Friday, November 19, 2004

Beacon No. 7: No Foreign Service Officer Left Behind


In "Compromise Sought on Intelligence Legislation," the Post's Charles Babington and Walter Pincus report on what may or may not wind up in the intelligence-reform bill that's pending in the lame-duck 108th Congress. Surprisingly, though, the story's major focus is on public diplomacy and how the bill may change the State Department's soft-power approach from top to bottom:

The intelligence reform legislation would vastly increase spending and activities in international broadcasting, expand educational and cultural exchanges in the Muslim world, and boost the stature of public diplomacy not only in the State Department but throughout government as well.

The House bill contains a requirement that the secretary of state provide an annual assessment of public diplomacy's impacts on target audiences in the previous year and an outline of goals for the coming year. It would also increase foreign service training in that field and would require foreign service officers to have one tour involving public diplomacy as a prerequisite for promotion.

This is not the usual tossing of money at the problem, but potentially a structural change in how State handles public diplomacy. First, if these provisions survive the conference-committee sausage grinder and become law, pending Secretary of State Condoleezza Rice will have to produce an annual document that may get the same fanfare as reports certifying 'allies in the war on drugs' or 'nations that support terrorism.' The report—and the process of preparing it—will make headlines and cause the State Department to account for how it promotes U.S. soft power abroad.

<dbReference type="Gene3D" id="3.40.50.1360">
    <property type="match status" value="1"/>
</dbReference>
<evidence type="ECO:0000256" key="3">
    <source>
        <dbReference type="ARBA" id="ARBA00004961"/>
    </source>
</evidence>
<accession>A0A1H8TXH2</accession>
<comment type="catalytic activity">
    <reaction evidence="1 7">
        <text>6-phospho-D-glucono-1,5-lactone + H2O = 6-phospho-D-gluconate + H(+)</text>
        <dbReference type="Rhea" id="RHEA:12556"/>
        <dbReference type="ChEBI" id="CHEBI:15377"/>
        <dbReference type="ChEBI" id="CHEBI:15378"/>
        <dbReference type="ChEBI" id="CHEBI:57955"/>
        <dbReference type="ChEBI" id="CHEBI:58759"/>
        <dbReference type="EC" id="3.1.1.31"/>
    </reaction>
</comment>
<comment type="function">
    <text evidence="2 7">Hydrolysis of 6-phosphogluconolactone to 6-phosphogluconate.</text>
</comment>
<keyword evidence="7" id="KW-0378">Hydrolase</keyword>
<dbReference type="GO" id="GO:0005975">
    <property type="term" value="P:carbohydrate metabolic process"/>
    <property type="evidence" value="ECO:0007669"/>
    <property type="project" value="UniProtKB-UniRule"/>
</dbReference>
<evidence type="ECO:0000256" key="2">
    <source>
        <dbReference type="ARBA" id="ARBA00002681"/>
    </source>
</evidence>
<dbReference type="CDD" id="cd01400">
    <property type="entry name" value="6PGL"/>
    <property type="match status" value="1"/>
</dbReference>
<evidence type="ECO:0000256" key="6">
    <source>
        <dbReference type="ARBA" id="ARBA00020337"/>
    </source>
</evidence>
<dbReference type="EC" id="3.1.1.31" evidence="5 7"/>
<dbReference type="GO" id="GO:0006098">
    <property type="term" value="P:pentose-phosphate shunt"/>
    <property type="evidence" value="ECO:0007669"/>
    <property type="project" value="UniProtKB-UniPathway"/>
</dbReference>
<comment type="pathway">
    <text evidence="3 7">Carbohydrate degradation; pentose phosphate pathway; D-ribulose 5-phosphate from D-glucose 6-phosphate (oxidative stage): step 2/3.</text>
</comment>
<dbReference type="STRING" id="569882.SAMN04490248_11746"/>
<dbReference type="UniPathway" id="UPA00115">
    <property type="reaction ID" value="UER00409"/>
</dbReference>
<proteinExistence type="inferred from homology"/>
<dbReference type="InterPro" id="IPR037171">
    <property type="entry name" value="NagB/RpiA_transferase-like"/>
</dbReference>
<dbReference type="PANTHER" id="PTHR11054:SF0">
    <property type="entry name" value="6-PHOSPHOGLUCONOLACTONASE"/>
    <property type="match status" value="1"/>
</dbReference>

Second, foreign service officers would suddenly need to get a public-diplomacy ticket punched. Every serious officer's career track would suddenly include helping present the U.S. to a worldwide audience. The result is more people in government with a stake in aiding the development (or recovery) of U.S. soft power—and a decreased reliance on Madison Avenue.

Basically, these measures mean new energy and new accountability for public diplomacy. One can only hope that the Congress fully funds the bill's mandates when it does eventually pass.

Babington and Pincus mention a Defense Department examination of public diplomacy as well:

The Defense Department is taking a closer look at what it could be doing, at the suggestion of Defense Secretary Donald H. Rumsfeld. A recent Defense Science Board study of public diplomacy, prompted by Rumsfeld's questions after the Pentagon's initial attempts to run a media network in Iraq failed, called for expanding media and other cultural exchange programs across the government.

I haven't seen the report but would love to hear what lessons the DoD learned from the Iraq experiment—and how they can be generalized to improving U.S. soft-power efforts overall.

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